Large organizations often have complicated Identity and Access Management (IAM) policies. Policy Intelligence tools help you understand and manage your policies to proactively improve your security configuration.
The following sections explain what you can do with Policy Intelligence tools.
Enforce least privilege
The IAM recommender helps you enforce the principle of least privilege by ensuring that members have only the permissions that they actually need.
Specifically, the IAM recommender compares role grants with the permissions that each member used during the past 90 days. If you grant a role to a member, and the member does not use all of that role's permissions, then the IAM recommender is likely to recommend that you revoke the role. If necessary, the IAM recommender also recommends less permissive roles as a replacement. This suggested replacement could be a new custom role, an existing custom role, or one or more predefined roles. Except in the case of recommendations for Google-managed service accounts, the IAM recommender never suggests a change that increases a member's level of access.
To learn more about the IAM recommender, see Enforce least privilege with recommendations.
Simulate policy changes
Policy Simulator lets you see how an IAM policy change might impact a member's access before you commit to making the change. You can use Policy Simulator ensure that the changes you're making won't cause a member to lose access that they need.
To find out how an IAM policy change might impact a member's access, Policy Simulator determines which access attempts from the last 90 days have different results under the proposed policy and the current policy. Then, it reports these results as a list of access changes.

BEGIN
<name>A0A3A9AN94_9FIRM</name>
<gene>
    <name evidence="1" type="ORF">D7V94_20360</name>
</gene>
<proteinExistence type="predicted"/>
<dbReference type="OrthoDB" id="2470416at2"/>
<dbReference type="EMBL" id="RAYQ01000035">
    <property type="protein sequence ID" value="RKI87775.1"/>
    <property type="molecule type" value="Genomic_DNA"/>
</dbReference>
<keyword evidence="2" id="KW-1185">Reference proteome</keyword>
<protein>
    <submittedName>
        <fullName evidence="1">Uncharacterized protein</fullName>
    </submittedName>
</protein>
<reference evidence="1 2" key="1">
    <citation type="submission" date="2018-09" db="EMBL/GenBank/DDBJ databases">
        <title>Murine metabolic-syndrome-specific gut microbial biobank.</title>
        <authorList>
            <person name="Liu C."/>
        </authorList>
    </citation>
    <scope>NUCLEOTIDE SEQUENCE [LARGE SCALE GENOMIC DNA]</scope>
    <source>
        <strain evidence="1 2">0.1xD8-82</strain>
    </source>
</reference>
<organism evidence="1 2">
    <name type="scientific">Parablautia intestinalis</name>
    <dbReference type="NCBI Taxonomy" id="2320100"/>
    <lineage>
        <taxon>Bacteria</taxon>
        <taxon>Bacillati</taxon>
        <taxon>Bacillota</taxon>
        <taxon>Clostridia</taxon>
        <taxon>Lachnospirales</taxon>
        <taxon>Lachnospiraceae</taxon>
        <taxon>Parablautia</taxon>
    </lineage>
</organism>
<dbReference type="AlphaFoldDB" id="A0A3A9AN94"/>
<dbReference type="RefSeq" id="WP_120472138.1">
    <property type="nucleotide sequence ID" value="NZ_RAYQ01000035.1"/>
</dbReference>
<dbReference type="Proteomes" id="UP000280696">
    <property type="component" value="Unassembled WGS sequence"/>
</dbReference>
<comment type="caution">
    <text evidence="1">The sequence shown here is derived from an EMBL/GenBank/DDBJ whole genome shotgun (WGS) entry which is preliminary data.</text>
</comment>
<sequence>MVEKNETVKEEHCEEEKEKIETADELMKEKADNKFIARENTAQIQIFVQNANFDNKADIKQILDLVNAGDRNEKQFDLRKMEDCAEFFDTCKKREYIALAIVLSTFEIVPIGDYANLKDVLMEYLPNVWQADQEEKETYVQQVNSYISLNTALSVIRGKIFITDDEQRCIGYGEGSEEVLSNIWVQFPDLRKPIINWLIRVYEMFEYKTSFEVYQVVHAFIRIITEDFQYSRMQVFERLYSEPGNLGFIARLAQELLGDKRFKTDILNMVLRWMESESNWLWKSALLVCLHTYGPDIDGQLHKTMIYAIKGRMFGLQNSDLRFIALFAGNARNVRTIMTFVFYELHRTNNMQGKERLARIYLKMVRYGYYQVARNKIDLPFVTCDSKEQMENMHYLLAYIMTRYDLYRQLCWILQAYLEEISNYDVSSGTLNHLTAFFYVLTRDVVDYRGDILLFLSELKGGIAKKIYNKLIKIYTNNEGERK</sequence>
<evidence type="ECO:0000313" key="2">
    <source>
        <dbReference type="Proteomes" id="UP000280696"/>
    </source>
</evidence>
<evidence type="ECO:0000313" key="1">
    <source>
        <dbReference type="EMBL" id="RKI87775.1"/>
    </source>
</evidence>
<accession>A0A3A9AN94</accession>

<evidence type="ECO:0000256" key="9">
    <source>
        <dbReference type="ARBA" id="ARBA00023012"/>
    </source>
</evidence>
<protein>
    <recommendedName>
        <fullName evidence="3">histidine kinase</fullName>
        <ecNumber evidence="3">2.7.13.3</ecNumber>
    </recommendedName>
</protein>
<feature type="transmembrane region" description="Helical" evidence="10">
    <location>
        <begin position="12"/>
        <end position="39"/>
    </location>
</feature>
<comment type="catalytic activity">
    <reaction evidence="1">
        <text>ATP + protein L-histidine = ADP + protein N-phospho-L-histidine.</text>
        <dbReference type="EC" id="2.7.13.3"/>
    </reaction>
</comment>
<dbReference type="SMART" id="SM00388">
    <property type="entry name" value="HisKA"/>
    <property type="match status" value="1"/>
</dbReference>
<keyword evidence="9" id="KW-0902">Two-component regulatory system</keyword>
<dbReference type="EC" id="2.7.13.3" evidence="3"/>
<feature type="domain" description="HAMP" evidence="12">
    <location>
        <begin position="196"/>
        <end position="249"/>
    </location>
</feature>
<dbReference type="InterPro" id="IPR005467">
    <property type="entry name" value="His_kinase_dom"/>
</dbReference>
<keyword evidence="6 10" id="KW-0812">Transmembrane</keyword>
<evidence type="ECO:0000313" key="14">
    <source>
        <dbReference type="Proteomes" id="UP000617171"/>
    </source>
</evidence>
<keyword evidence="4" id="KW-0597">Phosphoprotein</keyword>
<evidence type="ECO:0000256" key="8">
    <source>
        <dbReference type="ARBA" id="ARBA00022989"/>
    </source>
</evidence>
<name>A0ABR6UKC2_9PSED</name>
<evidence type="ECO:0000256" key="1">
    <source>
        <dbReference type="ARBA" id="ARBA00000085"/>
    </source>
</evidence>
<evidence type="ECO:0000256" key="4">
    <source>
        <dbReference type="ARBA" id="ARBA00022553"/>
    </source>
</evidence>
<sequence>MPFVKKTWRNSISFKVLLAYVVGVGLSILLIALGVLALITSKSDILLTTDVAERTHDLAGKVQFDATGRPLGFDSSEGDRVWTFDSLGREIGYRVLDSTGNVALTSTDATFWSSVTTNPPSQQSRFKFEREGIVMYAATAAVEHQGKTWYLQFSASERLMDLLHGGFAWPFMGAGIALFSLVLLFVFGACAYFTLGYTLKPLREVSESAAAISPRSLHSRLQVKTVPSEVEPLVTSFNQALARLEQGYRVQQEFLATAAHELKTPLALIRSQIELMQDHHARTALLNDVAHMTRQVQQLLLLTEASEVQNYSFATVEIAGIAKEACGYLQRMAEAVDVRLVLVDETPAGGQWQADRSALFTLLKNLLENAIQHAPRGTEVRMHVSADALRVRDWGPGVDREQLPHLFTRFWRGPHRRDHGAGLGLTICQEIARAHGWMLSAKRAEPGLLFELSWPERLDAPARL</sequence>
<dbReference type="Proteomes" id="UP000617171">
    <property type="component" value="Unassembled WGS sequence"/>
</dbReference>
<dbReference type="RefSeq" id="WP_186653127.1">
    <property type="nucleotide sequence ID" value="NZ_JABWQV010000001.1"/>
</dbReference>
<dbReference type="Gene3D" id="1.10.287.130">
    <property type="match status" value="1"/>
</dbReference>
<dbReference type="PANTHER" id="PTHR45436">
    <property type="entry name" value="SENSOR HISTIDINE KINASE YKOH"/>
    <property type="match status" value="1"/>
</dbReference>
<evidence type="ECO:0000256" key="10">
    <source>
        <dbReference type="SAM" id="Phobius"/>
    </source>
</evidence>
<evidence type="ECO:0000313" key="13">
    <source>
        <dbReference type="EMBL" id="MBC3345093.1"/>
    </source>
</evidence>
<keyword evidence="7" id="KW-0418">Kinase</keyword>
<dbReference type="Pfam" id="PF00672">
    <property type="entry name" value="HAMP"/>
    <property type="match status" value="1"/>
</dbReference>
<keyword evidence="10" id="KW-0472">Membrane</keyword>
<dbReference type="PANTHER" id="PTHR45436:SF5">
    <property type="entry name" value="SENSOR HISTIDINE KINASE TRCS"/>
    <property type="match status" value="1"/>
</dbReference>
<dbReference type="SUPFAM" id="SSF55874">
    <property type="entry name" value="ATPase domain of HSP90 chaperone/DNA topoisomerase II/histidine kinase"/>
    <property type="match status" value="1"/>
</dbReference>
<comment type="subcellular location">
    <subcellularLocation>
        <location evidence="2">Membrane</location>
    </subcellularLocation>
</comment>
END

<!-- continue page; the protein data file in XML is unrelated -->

To learn more about Policy Simulator, see Understanding Policy Simulator.
Understand your IAM policies
There are several Policy Intelligence tools that help you understand what access your IAM policies grant.
Cloud Asset Inventory provides the Policy Analyzer, which helps you find out what members have access to which Google Cloud resources.
Typical questions the Policy Analyzer can help you answer are "Who can access this IAM service account?" and "Who can read data in this BigQuery dataset that contains personally identifiable information (PII)?"
The Policy Analyzer allows you to perform access administration, provides access visibility, and can also be used for audit and compliance-related tasks.
To learn how to use Policy Analyzer, see Analyzing IAM policies.
Policy Troubleshooter makes it easier to understand why a user has access to a resource or doesn't have permission to call an API. Given an email, resource, and permission, Policy Troubleshooter examines all IAM policies that apply to the resource. It then reveals whether the member's roles include the permission on that resource and, if so, which policies bind the member to those roles.
To learn how to use Policy Troubleshooter, see Troubleshooting access.
Comparison of Policy Analyzer and Policy Troubleshooter
Both Policy Analyzer and Policy Troubleshooter help you answer questions about your IAM policies. However, the types of questions they help you answer are different.
Policy Analyzer helps you answer "who," "what," and "which" questions, like the following:
- "Who has any access to this IAM service account?"
- "What roles and permissions does this user have on this BigQuery dataset?"
- "Which BigQuery datasets does this user have permission to read?"
In contrast, Policy Troubleshooter helps you answer "why" questions, like the following:
- "Why does this user have the
bigquery.datasets.createpermission on this BigQuery dataset?"
- "Why isn't this user able to view the IAM policy of this BigQuery dataset?"
- Learn how to get started with the IAM recommender by reviewing IAM recommender best practices.
- Find out how to run a simulation using Policy Simulator.